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Getting stuck with needles sounds more like torture than a medical treatment. But there's evidence that acupuncture, a standard health practice in Asia, helps relieve pain. Should you try it for arthritis?

The Chinese therapy of acupuncture has been used for millennia to treat a range of ailments. Now it looks like Western medicine is getting the point.

Acupuncture has become one of the most popular and accepted unconventional therapies within the United States. An estimated 15 million Americans have tried this needle therapy. It's offered in many chronic pain clinics, and is covered by some insurers and managed heath organizations. The World Health Organization recommends it for more than 40 conditions as diverse as asthma and chronic pain. The Food and Drug Administration regulates acupuncture needles as medical devices, the same as it does surgical tools. And in 1997, a National Institutes of Health panel found acupuncture to be an acceptable treatment for many pain conditions, including fibromyalgia and general musculoskeletal pain. And, no, it usually doesn't hurt after an initial "pinch" or sting. So it's no surprise that some rheumatologists are suggesting acupuncture, along with more conventional treatments, to their arthritis patients and a few even give acupuncture treatments themselves.

"It's really almost mainstream now," says Stuart S. Kassan, MD, a rheumatologist in private practice in Denver who became an acupuncturist in 1996. "It's safe when done properly, and can be very helpful for pain."

However, Dr. Kassan says, many doctors do remain skeptical. "Some roll their eyes and say they can't believe I'm doing acupuncture," he says. "But rheumatologists see a lot of patients with problems we can't do anything about, especially chronic pain. We all become very frustrated. And this is where acupuncture makes its greatest impact: with patients who have failed conventional treatment."

Don L. Goldenberg, MD, chief of rheumatology at Newton-Wellesley Hospital and professor of medicine at Tufts University School of Medicine in Boston, agrees. fibromyalgia specialist, he often works in conjunction with a medical doctor trained in acupuncture, which he finds often gives good results when used in addition to more conventional treatments. "Acupuncture clearly can help lots of chronic pain issues, including fibromyalgia," he says.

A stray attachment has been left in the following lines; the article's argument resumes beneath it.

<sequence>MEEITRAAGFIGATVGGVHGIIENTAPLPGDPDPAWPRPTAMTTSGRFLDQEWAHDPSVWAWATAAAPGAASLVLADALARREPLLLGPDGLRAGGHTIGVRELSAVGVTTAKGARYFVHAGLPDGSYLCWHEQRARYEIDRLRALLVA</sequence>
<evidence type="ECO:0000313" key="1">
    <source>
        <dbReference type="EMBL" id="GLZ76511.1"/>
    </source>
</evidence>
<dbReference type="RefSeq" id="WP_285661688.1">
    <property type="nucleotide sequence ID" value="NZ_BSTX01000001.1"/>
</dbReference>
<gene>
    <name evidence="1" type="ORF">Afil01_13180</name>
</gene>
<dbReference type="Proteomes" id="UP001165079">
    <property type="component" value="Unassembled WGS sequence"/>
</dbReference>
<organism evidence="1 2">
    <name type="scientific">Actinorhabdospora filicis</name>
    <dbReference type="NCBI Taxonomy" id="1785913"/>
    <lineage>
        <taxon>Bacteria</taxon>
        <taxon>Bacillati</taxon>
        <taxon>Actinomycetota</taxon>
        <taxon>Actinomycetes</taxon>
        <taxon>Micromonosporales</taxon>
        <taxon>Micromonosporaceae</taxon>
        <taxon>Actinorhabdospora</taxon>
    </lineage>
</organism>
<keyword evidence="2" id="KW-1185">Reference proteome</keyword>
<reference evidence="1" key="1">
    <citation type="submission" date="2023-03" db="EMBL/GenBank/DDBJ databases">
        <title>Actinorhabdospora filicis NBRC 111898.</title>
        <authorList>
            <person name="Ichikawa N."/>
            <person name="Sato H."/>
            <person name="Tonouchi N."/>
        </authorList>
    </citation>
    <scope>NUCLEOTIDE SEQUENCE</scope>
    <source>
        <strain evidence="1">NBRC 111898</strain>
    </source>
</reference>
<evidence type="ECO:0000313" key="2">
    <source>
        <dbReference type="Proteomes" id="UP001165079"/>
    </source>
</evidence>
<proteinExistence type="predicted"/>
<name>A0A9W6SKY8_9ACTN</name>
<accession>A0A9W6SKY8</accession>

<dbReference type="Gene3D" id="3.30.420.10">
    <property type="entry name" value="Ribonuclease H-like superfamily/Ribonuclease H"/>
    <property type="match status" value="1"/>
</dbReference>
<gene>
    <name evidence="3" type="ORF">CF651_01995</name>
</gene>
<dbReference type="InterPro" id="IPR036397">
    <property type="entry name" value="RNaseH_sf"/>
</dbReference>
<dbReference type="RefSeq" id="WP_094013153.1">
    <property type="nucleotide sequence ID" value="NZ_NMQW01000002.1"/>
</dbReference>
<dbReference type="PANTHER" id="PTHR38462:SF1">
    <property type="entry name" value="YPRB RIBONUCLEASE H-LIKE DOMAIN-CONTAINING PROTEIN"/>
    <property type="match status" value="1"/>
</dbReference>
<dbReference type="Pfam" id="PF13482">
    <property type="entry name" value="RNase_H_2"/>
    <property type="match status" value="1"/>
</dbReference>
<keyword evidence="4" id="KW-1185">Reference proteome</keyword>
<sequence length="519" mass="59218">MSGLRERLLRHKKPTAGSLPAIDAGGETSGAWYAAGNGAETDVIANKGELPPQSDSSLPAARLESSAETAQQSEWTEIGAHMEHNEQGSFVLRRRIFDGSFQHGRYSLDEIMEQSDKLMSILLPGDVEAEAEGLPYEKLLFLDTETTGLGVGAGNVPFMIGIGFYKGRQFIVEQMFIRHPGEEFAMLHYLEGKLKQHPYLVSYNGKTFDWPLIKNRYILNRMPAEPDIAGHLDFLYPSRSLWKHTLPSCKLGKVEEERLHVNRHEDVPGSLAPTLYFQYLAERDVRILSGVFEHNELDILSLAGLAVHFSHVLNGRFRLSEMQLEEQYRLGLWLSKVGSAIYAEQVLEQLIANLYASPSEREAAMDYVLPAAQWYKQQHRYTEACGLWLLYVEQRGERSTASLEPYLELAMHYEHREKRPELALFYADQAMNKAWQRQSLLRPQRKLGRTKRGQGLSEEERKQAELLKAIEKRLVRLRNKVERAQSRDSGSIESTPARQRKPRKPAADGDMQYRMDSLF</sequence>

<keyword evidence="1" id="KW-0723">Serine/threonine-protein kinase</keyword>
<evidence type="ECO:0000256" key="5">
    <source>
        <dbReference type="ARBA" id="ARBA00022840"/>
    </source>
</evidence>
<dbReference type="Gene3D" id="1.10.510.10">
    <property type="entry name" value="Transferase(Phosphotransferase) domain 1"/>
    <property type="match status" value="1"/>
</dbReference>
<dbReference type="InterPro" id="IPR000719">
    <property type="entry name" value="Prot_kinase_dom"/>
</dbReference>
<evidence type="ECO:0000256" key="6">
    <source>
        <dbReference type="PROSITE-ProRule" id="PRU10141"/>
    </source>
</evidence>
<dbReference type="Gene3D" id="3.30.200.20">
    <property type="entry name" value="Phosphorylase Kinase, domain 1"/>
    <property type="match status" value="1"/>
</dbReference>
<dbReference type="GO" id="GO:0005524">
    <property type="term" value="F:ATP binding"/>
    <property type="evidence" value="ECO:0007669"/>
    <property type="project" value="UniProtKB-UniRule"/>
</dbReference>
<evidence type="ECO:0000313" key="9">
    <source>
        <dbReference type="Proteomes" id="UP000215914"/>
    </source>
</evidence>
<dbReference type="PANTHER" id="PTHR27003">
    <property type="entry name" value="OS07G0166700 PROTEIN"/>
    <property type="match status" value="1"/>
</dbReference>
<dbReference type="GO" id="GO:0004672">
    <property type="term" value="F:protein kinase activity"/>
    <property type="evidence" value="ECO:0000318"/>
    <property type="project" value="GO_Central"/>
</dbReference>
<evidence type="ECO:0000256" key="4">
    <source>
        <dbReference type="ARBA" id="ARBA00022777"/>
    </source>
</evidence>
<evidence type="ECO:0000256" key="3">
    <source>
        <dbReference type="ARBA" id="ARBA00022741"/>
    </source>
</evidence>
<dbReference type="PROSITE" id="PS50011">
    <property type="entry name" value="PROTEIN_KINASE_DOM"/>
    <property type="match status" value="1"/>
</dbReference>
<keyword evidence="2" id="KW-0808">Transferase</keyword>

But it doesn't work for everyone. "Some people respond spectacularly, but not all," says Wendell Hatfield, MD, a Denver rheumatologist who is also a trained acupuncturist. "And as with all treatments for chronic conditions, it's not a cure. It helps control the symptoms."


Acupuncture is the use of fine needles inserted into the skin at precise points. It originated in China thousands of years ago, and is based on the theory that an essential life energy called qi (pronounced chee) flows through the body along invisible channels, called meridians. When the flow of qi is blocked or out of balance, illness or pain results. Stimulation of specific points along the meridians can correct the flow of qi to restore or optimize health, or to block pain, according to Chinese theory.

The "acupoints" can also be stimulated with heated herbs (called moxibustion), magnets, mild electrical current (electroacupuncture), manual pressure (acupressure), low-frequency lasers, or even bee stings. A traditional Chinese medicine practitioner may also offer herbs along with lifestyle advice. (See "What Happens in an Acupuncture Treatment" below).

Western scientists don't know exactly how acupuncture works. However, some acupoints correspond to areas, called trigger points, that are known to be rich in nerve endings, and studies show stimulating acupoints causes multiple biologic responses. Such stimulation can prompt a cascade of chemicals in the muscles, spinal cord and brain that releases the body's natural pain-killing endorphins, and can also affect circulation and other bodily systems.


Acupuncture has been described in thousands of writings throughout the centuries. Among the many recent studies are several that show it relieves osteoarthritis symptoms so well in one Scandinavian study that 25 percent of patients previously scheduled for knee surgery canceled their plans. That same study showed booster treatments once a month sustained the pain relief.

Other studies have shown that acupuncture helps relieve pain from fibromyalgia and osteoarthritis; can decrease the number and severity of Raynaud's phenomenon attacks; helps ease conditions that can accompany arthritis such as depression and irritable bowel syndrome; and enhance conventional treatments for gout, when used in a combined therapy.